Magazine Profits and Readership Will Soar, After They Do This

About two years ago, Julia Bluhm gave a magazine an idea that could have propelled it from mediocre (at best) to groundbreaking. I am bringing it up now because I recently wrote a rant on magazines, and I don’t like complaining without offering a solution. Granted, the solution for the over-sexualization and dumbing down of women’s magazines should be obvious (stop reiterating the same (weird) sex advice and start putting current events in your magazines). But nevertheless, this is a push in the right direction.

On May 3rd 2012, Jim Dwyer for the New York Times wrote a story on a red-headed, blue eyed cherub who led an online petition asking seventeen magazine to publish one untouched photo-spread per magazine in order to show what “real girls” look like, in the hopes of removing the impossible standards that have girls nation wide purging and starving. This impressive feat began in ballet class, where she claims her fellow dancers, like most adolescent women, “declared that they were having a fat day. Or that their skin was pimply or blemished. Or that they looked disgusting.” Which she, of course, thought was ludicrous.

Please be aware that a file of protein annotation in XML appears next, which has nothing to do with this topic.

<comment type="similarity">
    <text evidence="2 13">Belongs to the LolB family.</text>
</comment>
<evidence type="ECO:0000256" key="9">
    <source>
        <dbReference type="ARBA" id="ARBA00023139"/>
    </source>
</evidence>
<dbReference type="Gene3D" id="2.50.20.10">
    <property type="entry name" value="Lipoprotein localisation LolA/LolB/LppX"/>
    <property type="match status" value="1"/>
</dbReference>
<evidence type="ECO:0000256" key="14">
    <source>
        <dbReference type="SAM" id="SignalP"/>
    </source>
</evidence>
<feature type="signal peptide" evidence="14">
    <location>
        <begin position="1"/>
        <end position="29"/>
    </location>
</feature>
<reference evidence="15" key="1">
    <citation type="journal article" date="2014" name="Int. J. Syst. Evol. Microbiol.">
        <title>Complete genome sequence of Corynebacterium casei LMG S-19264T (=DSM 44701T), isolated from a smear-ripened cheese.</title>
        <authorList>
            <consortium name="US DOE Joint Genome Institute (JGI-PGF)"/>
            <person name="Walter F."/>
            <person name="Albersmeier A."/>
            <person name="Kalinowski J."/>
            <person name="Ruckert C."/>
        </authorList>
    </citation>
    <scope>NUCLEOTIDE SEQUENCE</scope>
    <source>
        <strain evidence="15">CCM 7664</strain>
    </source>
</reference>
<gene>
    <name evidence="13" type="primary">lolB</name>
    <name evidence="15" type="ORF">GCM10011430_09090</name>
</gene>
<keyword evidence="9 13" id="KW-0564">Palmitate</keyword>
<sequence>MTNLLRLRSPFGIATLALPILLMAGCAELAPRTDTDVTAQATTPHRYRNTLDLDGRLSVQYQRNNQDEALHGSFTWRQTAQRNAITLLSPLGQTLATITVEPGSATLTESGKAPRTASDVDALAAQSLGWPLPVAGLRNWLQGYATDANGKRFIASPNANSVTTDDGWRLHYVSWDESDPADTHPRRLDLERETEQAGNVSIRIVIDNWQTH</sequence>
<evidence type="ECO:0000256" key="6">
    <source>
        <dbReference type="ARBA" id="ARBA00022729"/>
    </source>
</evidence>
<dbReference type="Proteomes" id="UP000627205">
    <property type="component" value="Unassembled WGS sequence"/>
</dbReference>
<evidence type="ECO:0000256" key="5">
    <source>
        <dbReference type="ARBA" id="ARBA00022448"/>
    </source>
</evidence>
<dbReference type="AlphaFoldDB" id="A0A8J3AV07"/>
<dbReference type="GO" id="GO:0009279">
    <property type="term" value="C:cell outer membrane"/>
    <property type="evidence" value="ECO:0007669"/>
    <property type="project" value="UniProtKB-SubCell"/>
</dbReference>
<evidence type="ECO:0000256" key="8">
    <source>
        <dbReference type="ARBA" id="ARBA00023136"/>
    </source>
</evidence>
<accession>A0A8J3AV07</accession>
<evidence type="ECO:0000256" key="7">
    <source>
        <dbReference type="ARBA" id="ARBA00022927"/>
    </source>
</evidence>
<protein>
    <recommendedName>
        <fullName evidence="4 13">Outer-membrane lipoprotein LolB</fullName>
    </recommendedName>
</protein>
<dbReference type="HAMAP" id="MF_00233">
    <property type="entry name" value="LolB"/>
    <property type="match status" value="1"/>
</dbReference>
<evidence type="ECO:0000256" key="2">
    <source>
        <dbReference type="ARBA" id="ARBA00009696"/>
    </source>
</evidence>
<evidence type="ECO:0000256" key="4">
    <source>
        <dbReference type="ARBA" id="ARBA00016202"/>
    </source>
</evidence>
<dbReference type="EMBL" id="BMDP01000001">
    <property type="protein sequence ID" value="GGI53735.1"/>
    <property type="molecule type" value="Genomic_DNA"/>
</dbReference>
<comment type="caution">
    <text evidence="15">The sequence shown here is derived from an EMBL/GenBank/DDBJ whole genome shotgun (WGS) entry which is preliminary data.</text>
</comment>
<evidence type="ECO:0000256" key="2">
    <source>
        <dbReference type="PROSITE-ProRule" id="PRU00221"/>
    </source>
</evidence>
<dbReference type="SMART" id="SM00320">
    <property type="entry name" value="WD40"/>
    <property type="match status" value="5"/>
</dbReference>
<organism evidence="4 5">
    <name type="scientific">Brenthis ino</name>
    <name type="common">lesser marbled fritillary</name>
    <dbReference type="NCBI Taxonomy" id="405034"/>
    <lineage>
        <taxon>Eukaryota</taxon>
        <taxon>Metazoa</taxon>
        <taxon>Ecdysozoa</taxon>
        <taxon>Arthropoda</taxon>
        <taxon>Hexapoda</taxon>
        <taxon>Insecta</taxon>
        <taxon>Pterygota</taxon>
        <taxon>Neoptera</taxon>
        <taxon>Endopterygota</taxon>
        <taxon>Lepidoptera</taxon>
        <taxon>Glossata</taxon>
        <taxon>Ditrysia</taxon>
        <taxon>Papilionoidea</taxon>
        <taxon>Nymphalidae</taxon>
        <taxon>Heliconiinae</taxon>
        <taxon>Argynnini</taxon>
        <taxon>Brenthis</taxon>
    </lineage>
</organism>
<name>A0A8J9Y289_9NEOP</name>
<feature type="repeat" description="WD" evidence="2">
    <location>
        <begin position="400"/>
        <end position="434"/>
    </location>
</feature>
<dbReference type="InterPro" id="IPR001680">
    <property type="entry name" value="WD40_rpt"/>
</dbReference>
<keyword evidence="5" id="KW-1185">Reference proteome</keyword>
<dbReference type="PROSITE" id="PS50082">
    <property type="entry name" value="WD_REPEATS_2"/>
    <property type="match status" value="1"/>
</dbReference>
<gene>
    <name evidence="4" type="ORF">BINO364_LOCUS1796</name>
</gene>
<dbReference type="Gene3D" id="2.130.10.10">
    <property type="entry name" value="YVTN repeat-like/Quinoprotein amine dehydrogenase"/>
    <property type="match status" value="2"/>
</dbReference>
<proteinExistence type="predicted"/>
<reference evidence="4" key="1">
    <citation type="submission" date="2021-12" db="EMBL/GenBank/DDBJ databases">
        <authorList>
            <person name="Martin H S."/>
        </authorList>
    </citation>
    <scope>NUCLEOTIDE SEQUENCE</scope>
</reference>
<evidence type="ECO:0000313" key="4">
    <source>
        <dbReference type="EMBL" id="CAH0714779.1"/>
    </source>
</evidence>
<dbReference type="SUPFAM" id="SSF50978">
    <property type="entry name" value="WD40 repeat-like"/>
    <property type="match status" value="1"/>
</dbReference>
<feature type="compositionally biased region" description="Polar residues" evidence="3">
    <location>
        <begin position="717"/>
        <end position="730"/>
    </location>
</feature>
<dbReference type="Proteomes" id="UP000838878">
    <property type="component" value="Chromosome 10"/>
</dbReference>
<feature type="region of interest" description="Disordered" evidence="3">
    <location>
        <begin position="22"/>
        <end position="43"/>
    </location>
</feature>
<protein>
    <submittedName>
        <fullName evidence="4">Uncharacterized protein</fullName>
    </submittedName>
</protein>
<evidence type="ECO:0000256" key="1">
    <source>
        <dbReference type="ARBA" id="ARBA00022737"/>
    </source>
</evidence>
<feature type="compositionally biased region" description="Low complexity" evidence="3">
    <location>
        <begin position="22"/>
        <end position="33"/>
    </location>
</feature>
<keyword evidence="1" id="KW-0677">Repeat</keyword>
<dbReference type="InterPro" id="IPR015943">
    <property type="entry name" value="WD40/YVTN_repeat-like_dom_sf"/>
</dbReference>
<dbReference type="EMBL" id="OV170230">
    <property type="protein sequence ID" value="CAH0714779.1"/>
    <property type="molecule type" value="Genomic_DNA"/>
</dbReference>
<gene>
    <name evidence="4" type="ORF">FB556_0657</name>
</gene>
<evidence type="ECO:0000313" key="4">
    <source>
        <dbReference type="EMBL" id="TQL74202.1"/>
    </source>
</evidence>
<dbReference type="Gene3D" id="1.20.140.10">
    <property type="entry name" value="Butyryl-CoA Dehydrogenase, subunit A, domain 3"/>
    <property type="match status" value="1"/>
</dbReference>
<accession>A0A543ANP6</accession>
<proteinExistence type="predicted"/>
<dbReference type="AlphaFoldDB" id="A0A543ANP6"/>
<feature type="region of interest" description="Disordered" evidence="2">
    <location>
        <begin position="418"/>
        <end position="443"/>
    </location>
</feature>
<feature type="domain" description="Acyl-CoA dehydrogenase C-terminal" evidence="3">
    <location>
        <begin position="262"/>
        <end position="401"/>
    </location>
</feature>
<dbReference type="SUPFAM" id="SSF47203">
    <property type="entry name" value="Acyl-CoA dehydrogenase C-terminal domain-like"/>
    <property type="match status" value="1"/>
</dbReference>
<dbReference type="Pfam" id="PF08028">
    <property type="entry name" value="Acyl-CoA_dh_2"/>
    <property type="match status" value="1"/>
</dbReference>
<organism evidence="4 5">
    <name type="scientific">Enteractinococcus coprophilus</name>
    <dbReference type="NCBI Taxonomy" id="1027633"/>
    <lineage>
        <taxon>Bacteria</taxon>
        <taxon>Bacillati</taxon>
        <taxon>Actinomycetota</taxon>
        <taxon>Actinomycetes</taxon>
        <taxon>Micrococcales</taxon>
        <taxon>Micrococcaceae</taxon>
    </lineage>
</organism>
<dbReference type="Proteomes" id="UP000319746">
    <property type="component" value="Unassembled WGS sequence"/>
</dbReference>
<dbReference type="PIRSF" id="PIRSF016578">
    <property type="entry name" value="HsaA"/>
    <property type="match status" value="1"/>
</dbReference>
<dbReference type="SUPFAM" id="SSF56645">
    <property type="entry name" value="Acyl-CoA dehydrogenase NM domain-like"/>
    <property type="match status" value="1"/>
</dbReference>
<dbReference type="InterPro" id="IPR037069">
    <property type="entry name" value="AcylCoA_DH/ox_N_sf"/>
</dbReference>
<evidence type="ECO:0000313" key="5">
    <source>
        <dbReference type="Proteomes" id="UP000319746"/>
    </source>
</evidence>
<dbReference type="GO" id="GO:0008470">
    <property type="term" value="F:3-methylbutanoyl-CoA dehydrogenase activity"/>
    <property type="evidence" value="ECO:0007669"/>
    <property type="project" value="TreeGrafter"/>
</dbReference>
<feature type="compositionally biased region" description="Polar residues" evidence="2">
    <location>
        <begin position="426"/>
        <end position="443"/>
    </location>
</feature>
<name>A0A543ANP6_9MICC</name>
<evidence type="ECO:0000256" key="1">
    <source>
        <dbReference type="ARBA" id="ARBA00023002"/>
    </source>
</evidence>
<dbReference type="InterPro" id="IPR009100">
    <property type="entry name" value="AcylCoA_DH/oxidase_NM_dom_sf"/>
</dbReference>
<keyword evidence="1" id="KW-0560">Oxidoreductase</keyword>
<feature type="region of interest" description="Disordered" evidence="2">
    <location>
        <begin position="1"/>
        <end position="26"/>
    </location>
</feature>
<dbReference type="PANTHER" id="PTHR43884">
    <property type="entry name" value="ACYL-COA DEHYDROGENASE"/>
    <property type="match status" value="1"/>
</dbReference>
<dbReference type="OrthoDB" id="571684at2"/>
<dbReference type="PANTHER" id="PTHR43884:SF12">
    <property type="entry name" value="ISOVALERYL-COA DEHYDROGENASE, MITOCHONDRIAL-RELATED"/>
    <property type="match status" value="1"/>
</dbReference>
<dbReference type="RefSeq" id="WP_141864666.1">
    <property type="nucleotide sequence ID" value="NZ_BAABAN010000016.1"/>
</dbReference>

To say the least, publishing unretouched photos would definitely cause a dent in the whirlwind of self- loath that has ravaged the nation since Twiggy first sat in front of a camera. In fact, many others agreed and she got 46,000 people to sign her petition. In addition, Bluhm actually managed to receive an invitation from Seventeen’s editor in chief Ann Shoket to discuss the matter. Did I mention? Julia Bluhm was fourteen at the time. Oh, the courage that comes from the mouth of babes.